Not Sure if You Should Take a Career Break? Ask Yourself These 5 Questions.

Antarctica-MapPeople can cope with change when it is forced upon them (through redundancy, personal trauma or health scares) but the fear of the unknown often keeps them in a rut of discontent when change involves making a voluntary decision.

For some people making the decision to take a career break is the easiest part of the process, especially if events outside their control have required lifestyle changes.  But not everyone finds this decision an easy one.

If you are considering a career break but can’t quite decide if it’s the right thing for you, ask yourself these five questions.

1.       What will you regret more? Taking a career break or NOT taking a career break

I challenge you to find me someone who has said one of the following things:

“I wish I never took a career break, it was the worst decision I ever made”

“Gaining new skills has made me less attractive to future employers“

“Learning to speak a new language means there are less people in the world I can communicate with”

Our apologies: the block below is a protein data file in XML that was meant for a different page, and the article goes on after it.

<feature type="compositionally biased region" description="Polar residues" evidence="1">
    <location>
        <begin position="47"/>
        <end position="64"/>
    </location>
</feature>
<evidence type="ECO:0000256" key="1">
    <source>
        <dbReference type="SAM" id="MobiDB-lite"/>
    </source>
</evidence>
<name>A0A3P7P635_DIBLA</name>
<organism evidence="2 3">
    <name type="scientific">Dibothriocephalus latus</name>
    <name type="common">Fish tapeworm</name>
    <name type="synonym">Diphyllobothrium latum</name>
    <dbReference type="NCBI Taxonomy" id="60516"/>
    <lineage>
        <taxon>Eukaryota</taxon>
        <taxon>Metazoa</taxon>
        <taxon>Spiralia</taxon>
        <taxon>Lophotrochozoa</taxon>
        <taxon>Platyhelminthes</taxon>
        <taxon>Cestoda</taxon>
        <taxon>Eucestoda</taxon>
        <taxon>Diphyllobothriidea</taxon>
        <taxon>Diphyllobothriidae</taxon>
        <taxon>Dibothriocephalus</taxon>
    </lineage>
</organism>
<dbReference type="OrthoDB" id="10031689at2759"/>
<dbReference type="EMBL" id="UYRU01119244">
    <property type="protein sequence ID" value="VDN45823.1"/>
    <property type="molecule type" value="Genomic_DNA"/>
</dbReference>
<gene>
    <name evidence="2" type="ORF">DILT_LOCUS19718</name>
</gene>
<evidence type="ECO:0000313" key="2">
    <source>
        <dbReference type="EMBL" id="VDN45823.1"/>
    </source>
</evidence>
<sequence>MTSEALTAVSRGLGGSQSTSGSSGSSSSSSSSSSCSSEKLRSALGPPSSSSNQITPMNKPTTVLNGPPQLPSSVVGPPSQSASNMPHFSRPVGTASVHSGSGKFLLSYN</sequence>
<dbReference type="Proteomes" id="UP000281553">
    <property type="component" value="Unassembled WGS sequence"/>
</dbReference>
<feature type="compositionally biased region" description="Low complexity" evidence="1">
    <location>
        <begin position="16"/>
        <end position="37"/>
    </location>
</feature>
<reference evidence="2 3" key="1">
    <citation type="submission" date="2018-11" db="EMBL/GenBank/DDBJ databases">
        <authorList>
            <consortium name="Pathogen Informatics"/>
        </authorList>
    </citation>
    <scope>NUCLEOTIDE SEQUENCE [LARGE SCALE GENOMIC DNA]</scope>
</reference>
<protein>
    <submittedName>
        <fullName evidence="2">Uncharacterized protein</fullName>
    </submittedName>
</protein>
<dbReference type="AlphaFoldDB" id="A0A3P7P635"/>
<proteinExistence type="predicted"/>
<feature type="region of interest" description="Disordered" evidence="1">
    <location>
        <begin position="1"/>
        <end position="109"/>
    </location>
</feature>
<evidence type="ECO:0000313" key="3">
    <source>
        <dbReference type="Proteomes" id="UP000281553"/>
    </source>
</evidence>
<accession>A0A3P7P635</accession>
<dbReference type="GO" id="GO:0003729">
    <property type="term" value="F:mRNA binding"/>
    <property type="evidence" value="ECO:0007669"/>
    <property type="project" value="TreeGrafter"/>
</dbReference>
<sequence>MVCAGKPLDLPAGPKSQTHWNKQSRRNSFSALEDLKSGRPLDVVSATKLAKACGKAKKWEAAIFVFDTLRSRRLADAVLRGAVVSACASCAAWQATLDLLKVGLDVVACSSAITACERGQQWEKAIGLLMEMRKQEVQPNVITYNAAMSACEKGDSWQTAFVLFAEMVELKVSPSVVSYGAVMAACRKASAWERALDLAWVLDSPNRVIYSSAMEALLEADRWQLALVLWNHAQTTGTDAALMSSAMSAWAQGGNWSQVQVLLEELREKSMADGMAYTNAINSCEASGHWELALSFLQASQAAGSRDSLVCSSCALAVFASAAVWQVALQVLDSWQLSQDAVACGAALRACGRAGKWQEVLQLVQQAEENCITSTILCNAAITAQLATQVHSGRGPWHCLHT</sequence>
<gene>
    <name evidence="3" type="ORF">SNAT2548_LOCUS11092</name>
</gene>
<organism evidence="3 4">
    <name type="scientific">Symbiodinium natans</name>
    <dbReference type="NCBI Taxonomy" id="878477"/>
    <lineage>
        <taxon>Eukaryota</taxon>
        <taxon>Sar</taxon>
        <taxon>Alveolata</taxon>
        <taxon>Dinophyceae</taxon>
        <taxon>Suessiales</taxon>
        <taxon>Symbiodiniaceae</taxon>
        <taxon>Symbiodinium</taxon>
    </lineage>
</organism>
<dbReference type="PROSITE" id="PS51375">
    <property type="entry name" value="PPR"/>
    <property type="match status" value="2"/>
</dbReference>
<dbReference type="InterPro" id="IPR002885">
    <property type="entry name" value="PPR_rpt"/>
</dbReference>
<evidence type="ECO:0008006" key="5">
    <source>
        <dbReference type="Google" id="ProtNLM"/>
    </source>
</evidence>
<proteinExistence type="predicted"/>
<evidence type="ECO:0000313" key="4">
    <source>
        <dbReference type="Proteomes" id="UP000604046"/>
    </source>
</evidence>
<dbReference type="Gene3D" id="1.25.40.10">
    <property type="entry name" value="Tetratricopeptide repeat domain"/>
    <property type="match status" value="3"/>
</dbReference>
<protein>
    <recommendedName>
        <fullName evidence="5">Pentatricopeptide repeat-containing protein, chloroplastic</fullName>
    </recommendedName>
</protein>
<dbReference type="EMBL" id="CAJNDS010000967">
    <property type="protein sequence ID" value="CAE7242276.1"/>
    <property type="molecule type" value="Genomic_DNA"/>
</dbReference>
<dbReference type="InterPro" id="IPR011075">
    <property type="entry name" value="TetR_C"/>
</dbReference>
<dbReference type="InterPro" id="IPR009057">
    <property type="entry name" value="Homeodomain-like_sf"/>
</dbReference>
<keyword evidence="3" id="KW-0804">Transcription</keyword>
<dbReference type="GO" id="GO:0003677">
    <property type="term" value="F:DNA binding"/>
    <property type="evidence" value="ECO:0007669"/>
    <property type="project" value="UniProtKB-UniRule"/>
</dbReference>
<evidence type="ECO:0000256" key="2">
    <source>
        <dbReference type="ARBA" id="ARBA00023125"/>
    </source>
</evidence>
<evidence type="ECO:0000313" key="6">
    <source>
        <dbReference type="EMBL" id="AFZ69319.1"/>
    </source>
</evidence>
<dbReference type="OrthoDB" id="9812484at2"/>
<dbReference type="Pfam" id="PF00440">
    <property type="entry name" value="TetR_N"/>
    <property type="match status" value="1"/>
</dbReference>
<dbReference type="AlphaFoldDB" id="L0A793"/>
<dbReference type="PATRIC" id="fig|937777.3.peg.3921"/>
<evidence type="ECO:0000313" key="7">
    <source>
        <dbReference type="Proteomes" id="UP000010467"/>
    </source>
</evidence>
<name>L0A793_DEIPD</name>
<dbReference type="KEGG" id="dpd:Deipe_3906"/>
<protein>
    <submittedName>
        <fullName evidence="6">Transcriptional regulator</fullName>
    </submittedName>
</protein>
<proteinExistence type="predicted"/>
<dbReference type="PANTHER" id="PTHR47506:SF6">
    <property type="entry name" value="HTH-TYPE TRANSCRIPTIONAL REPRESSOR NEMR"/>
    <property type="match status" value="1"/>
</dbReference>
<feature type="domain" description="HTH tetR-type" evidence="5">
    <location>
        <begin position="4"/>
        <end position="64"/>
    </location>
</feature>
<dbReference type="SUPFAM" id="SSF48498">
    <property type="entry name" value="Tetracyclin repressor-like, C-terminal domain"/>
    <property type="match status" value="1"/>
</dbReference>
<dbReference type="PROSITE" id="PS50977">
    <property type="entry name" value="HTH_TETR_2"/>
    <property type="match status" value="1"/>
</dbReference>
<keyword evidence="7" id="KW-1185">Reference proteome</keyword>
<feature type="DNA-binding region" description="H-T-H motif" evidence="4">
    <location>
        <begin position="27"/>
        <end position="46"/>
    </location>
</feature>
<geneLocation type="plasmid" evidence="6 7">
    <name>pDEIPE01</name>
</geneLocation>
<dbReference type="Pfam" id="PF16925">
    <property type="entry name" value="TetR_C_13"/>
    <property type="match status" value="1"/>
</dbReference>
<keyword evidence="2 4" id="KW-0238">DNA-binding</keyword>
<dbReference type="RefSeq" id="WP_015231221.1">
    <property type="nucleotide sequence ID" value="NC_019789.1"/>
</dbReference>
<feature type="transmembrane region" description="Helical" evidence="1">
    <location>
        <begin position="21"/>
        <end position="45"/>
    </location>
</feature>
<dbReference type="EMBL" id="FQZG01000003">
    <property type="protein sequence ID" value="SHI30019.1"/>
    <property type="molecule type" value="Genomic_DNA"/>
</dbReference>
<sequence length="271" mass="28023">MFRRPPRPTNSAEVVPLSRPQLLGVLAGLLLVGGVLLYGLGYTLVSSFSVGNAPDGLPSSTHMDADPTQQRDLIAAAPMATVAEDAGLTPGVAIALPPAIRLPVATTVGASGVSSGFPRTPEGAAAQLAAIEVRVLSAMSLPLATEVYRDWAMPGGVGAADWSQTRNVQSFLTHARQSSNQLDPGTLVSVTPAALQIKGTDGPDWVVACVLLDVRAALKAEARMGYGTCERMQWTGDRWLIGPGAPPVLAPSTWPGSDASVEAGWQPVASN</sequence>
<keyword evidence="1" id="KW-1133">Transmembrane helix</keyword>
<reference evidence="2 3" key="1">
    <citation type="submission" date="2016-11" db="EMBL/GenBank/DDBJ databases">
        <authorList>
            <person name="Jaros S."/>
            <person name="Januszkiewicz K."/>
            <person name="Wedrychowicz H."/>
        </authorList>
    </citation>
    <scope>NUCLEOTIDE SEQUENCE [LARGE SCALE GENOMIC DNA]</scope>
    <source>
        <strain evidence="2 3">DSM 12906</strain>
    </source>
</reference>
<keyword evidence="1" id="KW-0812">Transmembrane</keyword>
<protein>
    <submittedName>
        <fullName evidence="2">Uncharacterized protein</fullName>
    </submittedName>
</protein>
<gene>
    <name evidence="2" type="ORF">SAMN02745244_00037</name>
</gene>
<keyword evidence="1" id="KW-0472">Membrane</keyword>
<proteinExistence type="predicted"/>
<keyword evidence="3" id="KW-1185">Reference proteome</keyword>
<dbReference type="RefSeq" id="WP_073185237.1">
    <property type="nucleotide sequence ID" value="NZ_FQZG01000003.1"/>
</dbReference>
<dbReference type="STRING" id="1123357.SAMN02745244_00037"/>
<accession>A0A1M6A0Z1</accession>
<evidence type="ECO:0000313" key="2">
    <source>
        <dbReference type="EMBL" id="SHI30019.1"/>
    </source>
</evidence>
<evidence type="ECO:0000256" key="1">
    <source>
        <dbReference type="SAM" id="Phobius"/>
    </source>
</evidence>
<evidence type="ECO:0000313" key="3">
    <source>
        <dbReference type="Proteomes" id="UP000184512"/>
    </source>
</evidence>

“Travelling to other countries was boring and dull”

“I didn’t enjoy having time to spend on things I love doing, I’d rather be sitting in a cubicle in the office”

I have never met anyone who has regretted taking a career break – I have only met people who regretted not doing it sooner.

2.       What is on your bucket list?

A bucket list is a collection of things you want to do before you die and everyone should have one.  There are no rules to a bucket list and it can include anything you want – places to see, skills to gain, people to meet or adventures to experience.  There are no limits to how ambitious it can be and it can be as short or long as you want.

If you don’t have a bucket list, write one.

Now read it and cross out the items that are impossible or will be difficult to achieve (such as flying to the moon) or are outside your control (like winning the lottery).   I expect there are still a number of items on your list and if there aren’t, you should try and write your list again!

Now ask yourself when you will find the time to do them?

This was the driving factor to my first career break.  I realised that I wasn’t going to be able to do the top five things on my list (take a round-the-world trip, volunteer in Cambodia, learn Spanish in Bolivia, travel overland from Rwanda to Cape Town and learn to meditate) unless I took an extended break from my career.

(For the record, I never did learn to meditate – it is still on the bucket list!)

3.       What is the worst that can happen? And what is the best?

Ask yourself what the worst thing is that could happen on a career break?
Now ask yourself what the best thing is?

Compare both of your answers.

I’ll be surprised if the possibility of the worst outweighs the probability of the best.

4.       How can you replenish your bank account and how can you reclaim time?